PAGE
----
ii. On May 4th, 2017
Donne in contemporary sun appears one of us, to align by the 20th century acceptance of him. He is secular, cynical, and graphic. For the present example, he sketches love in the last lines, that is, after the canonization: “Who did the whole world’s soul contract, and drove / Into the glasses of your eyes”. Patterns abound, he uses the word itself, resolving doubts about his ‘”Eternal Providence”: “…beg from above / A pattern of your love.” It’s the same exercise of ransacking for patterns to find ‘conceits’ that he built into his verse. And what’s more, the world should follow their pattern. A religion of sonnets that accommodate lovers? There, there’s this implicit acknowledgement that it won’t be admitted in the church whatsoever: “We can die by it, if not live by love, / … / And if no piece of chronicle we prove, / We’ll build in sonnets pretty rooms;”
Again, as Eliot says it, “Clevelandism is becoming popular”; consider the popular consumerist fiction today, why should fantasy dominate? For the present case, the poem is still consistent and pertinent in being providing directly from, and addressing directly to the society, so far as the self is to the society, because the present argument is centered on the self, which is ‘the two lovers’ here. Besides, any metaphors you go about finally return to the real world, to the universal aspects of things. While in fantasy, the only perceivable advantage is–other than the green one–safety of an imaginary universe. Even for allegory we have fine examples like Orwell’s work (if it’s a fairytale, it’s just that and not an epic fairytale in tomes, and prose isn’t the medium of epic anyway). Thus, on the one hand we’re a logical race always skeptic-scientific about perception: we’d disbelieve (and might disapprove) magic if we’d see it in the news –though that too may be fictional today– but we embrace it Donne-style when we encounter it in literature. Now ‘Fantasy’ actually misrepresents the work discussed; ‘speculative fiction’ is the word, yes. The right word.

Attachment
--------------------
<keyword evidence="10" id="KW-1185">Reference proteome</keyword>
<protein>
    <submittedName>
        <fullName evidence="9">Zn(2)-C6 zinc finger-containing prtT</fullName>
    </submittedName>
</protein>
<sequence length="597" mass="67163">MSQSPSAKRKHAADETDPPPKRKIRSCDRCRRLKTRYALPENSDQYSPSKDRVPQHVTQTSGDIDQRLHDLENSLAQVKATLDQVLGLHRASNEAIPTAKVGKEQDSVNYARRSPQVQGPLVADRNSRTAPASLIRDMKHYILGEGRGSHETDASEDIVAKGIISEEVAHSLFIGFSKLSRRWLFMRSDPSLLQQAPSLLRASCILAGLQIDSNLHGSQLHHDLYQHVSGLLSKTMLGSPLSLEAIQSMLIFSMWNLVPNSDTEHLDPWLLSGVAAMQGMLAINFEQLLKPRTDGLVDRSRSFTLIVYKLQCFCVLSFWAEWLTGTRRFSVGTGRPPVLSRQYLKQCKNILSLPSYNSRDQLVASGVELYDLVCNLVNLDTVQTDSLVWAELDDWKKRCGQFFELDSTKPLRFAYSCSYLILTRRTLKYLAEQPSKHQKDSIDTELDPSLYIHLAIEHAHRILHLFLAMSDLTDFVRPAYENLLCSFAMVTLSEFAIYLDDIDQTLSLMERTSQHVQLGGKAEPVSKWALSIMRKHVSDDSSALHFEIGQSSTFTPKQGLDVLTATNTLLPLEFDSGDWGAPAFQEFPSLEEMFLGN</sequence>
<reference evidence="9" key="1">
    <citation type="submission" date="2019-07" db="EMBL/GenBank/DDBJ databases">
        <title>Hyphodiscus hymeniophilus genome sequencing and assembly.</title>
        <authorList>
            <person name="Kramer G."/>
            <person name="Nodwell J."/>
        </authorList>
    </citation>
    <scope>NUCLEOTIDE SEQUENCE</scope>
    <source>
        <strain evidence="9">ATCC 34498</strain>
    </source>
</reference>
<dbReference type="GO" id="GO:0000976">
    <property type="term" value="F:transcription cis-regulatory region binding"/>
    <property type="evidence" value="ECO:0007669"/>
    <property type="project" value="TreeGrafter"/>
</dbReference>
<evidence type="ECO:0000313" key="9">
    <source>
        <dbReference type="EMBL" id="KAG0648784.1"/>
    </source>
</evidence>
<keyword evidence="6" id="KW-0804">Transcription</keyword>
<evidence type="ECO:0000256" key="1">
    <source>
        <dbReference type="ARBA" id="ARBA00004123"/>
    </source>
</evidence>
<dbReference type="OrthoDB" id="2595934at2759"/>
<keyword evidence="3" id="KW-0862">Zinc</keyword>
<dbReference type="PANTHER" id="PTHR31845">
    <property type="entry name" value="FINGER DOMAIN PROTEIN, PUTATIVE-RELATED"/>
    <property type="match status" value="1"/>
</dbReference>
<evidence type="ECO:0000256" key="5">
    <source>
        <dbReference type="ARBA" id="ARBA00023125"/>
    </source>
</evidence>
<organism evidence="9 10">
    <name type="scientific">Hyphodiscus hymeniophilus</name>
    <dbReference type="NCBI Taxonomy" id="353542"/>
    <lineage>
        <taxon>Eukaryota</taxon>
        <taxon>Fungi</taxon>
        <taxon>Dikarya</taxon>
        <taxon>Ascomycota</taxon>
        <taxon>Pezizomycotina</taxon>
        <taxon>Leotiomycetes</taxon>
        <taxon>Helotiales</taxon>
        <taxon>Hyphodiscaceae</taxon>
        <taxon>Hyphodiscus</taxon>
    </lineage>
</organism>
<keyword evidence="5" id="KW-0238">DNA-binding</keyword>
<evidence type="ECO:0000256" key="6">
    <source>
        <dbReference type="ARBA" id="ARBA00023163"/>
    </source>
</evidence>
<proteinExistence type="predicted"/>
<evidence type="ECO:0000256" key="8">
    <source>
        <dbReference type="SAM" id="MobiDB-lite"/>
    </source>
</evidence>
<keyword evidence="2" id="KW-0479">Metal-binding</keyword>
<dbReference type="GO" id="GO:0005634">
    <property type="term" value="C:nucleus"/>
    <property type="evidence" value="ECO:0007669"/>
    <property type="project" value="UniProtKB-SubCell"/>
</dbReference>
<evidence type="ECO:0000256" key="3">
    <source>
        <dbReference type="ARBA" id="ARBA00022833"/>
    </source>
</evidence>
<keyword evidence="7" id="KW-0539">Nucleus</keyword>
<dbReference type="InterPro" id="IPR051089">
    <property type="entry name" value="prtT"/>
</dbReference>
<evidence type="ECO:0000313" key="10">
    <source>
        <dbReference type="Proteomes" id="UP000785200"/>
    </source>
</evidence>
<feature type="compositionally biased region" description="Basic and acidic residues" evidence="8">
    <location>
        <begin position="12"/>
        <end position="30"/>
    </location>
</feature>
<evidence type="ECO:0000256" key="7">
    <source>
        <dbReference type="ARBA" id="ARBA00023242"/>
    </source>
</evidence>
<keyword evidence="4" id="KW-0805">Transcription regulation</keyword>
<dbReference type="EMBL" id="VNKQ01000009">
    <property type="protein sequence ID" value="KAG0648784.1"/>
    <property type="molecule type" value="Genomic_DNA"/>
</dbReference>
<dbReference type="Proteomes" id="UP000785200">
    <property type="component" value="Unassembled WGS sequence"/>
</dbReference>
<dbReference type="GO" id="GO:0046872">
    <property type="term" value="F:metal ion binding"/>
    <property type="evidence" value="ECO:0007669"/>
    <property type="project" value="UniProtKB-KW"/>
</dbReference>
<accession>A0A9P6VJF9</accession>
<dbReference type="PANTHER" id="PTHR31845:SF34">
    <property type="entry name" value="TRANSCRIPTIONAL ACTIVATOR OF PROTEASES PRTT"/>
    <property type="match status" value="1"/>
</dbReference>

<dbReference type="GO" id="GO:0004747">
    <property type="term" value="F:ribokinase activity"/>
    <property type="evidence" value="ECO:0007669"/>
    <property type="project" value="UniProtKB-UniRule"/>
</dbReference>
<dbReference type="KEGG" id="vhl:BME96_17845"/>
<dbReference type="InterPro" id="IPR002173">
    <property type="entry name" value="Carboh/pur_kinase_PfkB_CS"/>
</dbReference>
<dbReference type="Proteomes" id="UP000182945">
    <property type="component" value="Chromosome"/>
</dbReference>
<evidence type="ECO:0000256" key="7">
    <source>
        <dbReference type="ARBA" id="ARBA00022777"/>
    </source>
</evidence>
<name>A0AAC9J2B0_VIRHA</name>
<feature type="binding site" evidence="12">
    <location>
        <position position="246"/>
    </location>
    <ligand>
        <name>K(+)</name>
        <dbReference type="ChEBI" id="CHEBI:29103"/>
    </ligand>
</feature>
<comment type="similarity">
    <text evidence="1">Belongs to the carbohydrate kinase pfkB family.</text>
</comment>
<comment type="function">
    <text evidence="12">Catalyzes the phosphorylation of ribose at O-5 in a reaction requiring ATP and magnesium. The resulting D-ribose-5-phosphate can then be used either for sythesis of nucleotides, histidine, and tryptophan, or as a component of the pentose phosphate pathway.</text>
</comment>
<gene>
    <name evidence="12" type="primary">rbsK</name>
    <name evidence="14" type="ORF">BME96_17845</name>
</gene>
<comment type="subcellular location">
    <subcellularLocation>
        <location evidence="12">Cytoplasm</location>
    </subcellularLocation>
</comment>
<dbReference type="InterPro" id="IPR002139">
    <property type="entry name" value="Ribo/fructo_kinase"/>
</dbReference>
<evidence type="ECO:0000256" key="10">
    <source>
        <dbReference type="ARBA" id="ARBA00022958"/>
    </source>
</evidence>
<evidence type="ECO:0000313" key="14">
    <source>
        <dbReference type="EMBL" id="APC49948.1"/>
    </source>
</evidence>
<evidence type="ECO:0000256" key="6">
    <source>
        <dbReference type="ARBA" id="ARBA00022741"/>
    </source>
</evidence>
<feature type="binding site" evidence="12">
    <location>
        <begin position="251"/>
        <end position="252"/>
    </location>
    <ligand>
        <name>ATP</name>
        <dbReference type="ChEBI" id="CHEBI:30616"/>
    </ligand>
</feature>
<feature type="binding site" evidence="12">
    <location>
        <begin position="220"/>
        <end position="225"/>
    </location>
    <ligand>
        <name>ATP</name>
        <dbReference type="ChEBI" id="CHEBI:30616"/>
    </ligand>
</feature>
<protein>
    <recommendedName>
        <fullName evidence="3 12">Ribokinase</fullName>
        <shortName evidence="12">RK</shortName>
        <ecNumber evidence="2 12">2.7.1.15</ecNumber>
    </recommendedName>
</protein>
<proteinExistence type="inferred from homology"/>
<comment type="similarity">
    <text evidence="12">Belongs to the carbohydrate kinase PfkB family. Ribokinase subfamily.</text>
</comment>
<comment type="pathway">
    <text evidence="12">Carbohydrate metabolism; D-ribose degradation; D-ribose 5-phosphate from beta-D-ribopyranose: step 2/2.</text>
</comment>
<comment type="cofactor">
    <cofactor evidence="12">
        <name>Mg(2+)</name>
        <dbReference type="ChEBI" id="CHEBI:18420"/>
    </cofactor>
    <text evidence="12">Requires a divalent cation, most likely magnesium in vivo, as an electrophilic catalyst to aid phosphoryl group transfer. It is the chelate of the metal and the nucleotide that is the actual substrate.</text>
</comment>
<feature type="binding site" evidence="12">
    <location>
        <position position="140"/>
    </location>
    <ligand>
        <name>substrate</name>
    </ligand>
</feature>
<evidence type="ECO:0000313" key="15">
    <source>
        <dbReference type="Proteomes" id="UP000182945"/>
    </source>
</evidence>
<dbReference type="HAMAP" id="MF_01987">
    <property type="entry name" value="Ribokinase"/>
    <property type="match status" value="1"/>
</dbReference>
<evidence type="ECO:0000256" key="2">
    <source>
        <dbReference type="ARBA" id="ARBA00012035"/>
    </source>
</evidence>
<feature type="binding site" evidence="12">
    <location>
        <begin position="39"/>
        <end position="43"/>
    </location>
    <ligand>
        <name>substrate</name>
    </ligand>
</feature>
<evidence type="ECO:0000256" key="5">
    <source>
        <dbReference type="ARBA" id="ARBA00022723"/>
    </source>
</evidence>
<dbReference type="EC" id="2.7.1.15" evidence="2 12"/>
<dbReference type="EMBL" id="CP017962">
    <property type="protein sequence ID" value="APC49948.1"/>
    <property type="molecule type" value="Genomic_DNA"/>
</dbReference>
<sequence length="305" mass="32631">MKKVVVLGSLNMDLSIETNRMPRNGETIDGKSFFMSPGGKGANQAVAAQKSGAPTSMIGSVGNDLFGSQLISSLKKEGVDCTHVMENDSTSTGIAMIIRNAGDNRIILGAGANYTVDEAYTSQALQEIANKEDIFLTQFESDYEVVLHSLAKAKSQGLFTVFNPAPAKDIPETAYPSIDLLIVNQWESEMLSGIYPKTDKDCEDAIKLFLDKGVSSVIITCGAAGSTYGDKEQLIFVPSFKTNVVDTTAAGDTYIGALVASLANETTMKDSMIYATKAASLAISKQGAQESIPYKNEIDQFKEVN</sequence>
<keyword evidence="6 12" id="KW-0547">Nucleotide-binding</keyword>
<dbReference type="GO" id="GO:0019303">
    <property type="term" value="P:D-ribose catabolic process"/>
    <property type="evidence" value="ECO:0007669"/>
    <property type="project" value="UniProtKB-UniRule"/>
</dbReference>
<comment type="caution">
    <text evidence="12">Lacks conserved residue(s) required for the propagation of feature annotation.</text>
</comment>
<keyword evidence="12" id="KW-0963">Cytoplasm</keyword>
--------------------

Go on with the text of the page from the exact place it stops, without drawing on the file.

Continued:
Coming back to The Canonization, it’s a manly desire (womanly too, for to Donne they’re anyway one) to immortalize his love, and that kind of is needed more than ever today, because, as said, objects of passion have changed and ‘Clevelandism’ has reached a position where artifice scorns at all the greatness that’s past; even Donne appears natural by today’s standards. Inspiration is good, but to the point deformation? That’s not what Donne did, his work does show ingenuity.
For the text find somewhere like The Poetry Foundation or anywhere you can find Creative Commons content. Keep checking, this post will grow till you know it’s grown.